The small boat 1 can have a hull 16 including a transom plate 2 to which an outboard motor 3 can be mounted through clamp brackets 4. The outboard motor 3 can be pivotable about a swivel shaft (steering pivot shaft) 6 extending substantially in a vertical direction.
The swivel shaft 6 can have an upper end at which a steering bracket 5 can be fixed. The steering bracket 5 can have a forward end 5 a to which a steering device 15 can be coupled.
The steering device 15 can include, for example but without limitation, a DD (Direct Drive) type electric motor having a motor body (not shown in
With continued reference to
The boat operator's section of the hull 16 can contain a steering wheel 7 which can serve as a steering input device. A steering control section 13 can be provided at the proximal end of a steering wheel shaft 8 of the steering wheel 8. The steering control section 13 can have a steering angle sensor 9 and a reaction force motor 1. The steering control section 13 can be connected to a controller (ECU) 12 via a signal cable 10. The controller 12 can be connected to the steering device 15.
The controller 12 can be configured to detect the amount of steering wheel displacement by boat operator's steering wheel operation (e.g., a steering input angle) based on a detection signal from the steering angle sensor 9. The controller 12 can also be configured to, using the detected amount of steering wheel displacement and in response to running conditions such as speed and an acceleration/deceleration state, determine a target steering angle to be achieved by the steering device 15. The controller 12 can be configured to transmit a steering angle command signal to the steering device 15 to actuate the DD type motor of the steering device 15 so that the outboard motor 3 pivots about the swivel shaft 6 thereby providing a steering movement toward the target steering angle. A feedback control routine can be used to maintain the outboard motor 3 at or near the target steering angle.
With reference to
As the outboard motor 3 is deflected by the steering device 15, a resultant force “F” resulting from the external force F1 and the propeller reaction force F2, acts on the outboard motor 3 and thus acts on the steering device 15. This force F can be referred to as a steering unit moving load acting on the steering device 15. The steering unit moving load “F” (=F1+F2) can be detected by a load sensor 17. The steering unit moving load “F” can be input to the controller 12.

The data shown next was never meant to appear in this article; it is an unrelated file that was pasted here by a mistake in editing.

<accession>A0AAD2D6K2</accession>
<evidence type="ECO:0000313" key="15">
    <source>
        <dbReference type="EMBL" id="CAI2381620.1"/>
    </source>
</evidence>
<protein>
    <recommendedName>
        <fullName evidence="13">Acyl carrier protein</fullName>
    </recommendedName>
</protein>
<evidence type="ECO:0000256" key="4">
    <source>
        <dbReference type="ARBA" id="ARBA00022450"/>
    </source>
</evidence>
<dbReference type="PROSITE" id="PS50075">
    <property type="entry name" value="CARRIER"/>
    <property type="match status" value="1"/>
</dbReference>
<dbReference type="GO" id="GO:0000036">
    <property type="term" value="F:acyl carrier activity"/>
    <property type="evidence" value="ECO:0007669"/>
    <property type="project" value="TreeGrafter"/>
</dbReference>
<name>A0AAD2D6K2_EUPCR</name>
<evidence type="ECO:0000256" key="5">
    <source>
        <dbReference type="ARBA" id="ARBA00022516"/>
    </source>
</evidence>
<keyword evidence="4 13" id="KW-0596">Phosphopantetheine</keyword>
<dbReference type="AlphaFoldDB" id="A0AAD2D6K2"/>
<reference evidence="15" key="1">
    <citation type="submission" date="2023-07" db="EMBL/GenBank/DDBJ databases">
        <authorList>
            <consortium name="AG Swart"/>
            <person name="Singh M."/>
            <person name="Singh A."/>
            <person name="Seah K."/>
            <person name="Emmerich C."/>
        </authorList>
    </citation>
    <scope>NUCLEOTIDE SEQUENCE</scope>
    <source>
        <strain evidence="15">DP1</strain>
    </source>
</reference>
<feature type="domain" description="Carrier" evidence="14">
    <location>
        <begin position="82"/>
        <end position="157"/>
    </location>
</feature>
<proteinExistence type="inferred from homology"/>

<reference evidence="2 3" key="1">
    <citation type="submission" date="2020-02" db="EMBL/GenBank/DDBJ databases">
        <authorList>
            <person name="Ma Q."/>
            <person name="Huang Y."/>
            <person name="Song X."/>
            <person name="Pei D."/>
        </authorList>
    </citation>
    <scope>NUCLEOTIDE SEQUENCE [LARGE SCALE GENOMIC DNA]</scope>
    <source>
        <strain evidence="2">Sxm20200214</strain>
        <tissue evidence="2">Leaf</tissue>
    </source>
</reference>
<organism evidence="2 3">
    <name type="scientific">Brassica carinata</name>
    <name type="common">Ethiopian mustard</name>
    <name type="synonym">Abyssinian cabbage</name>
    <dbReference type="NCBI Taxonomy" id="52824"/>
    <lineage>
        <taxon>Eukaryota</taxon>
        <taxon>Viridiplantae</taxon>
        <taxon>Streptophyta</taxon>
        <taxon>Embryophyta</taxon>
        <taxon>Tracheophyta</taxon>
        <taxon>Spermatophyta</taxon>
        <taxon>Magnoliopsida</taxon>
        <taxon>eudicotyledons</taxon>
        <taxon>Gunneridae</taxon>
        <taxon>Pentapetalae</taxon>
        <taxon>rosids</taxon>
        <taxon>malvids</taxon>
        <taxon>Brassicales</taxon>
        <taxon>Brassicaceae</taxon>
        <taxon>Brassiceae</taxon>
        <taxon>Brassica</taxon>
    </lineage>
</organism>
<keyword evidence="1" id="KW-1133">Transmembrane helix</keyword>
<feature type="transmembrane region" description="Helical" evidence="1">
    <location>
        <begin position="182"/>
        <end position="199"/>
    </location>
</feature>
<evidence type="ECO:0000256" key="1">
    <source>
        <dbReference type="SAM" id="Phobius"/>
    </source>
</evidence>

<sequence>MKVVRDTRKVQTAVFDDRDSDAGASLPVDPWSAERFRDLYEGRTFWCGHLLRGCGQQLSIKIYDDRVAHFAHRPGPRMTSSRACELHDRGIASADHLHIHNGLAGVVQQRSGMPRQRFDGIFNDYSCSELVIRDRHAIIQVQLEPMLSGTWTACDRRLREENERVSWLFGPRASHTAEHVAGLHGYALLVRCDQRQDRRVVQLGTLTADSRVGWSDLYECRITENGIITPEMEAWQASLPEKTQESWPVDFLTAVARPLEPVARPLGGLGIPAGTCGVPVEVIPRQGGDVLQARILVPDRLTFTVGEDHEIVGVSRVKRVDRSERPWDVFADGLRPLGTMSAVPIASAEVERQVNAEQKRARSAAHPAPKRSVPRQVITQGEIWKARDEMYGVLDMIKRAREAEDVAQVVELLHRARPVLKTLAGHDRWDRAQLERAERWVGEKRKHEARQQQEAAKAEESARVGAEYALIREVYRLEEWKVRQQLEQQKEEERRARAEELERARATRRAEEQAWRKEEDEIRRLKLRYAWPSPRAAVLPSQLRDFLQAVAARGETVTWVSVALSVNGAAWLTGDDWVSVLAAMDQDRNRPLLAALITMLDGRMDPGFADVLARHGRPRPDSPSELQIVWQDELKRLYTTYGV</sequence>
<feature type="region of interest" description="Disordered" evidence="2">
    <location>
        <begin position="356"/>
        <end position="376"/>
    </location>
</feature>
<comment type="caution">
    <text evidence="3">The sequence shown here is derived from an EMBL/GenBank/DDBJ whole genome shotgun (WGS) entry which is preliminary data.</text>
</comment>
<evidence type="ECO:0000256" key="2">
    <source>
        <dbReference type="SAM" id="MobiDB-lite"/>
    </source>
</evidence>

As a boat operator turns the steering wheel 7 to steer the boat, the amount of the steering wheel displacement can be detected by the steering angle sensor 9, and this detection information on the steering input angle α can be input to the controller 12. The controller 12 can also receive an input of information on boat including a trim angle of the outboard motor 3 and a propeller size. Information on speed, engine speed and throttle opening can be also input to the controller 12.
As the boat operator operates an accelerator 18 such as acceleration lever (not shown) so as to accelerate or decelerate, a throttle valve operatively connected to the accelerator opens or closes during a transient operation. The throttle opening during acceleration/deceleration can be detected by a throttle opening sensor (not shown) provided on a throttle shaft. Throttle opening information can be a detection signal from the throttle opening sensor or a detection signal of the amount of accelerator 18 displacement.
The controller 12 can be configured to determine a target steering angle β corresponding to the steering input angle α and in response to running conditions determined by the information on boat, running speed, engine speed, throttle opening and steering unit moving load, using predetermined steering characteristics.
Information on engine speed and throttle opening can be used to control operations of the engine, such as ignition timing and fuel injection amount, and thus the engine speed and throttle opening are often continuously monitored for those operations. In some embodiments, a target steering angle β can be determined based on such information for engine operation control to determine speed and an acceleration/deceleration state rather than using additional speed sensor or acceleration sensors, thereby reducing the cost of the boat.
The controller 12 can be configured to execute a determination of a target steering angle β and engine operation control. The controller 12 can also be configured to execute a determination of a reaction force corresponding to the amount of steering wheel displacement in response to running conditions and external forces and to drive the reaction force motor 11 to apply the determined reaction force to the steering wheel 7 so as to provide an improved boat operation feeling for the operator.
With reference to
Reference numeral 23 denotes a clamp part of the clamp bracket. Reference numeral 24 denotes a tilt shaft 24. The steering bracket 5 can be fixed on the swivel shaft 6 of the outboard motor 3 (see
In such structure, as the electric motor 20 is driven to slide along the threaded rod 19, which remains in a fixed position, the electric motor 20 pivots the steering bracket 5 and thus pivots the outboard motor 3 about the swivel shaft 6 for steering movement.
In some embodiments, the target steering angle β can be varied in response to a running speed “v” (e.g. target steering angle β can be set to be larger for lower boat speed). The following expression can thus be established: β=f(α)
An example of speed coefficients representative of steering characteristics that can be used to determine the target steering angle β is shown in
When the boat is decelerated while moving in a straight ahead heading and with countersteering, the speed coefficient “kv” increases and thus the target steering angle β increases even while the steering input angle α is unchanged. Thus, the boat makes a turn as shown in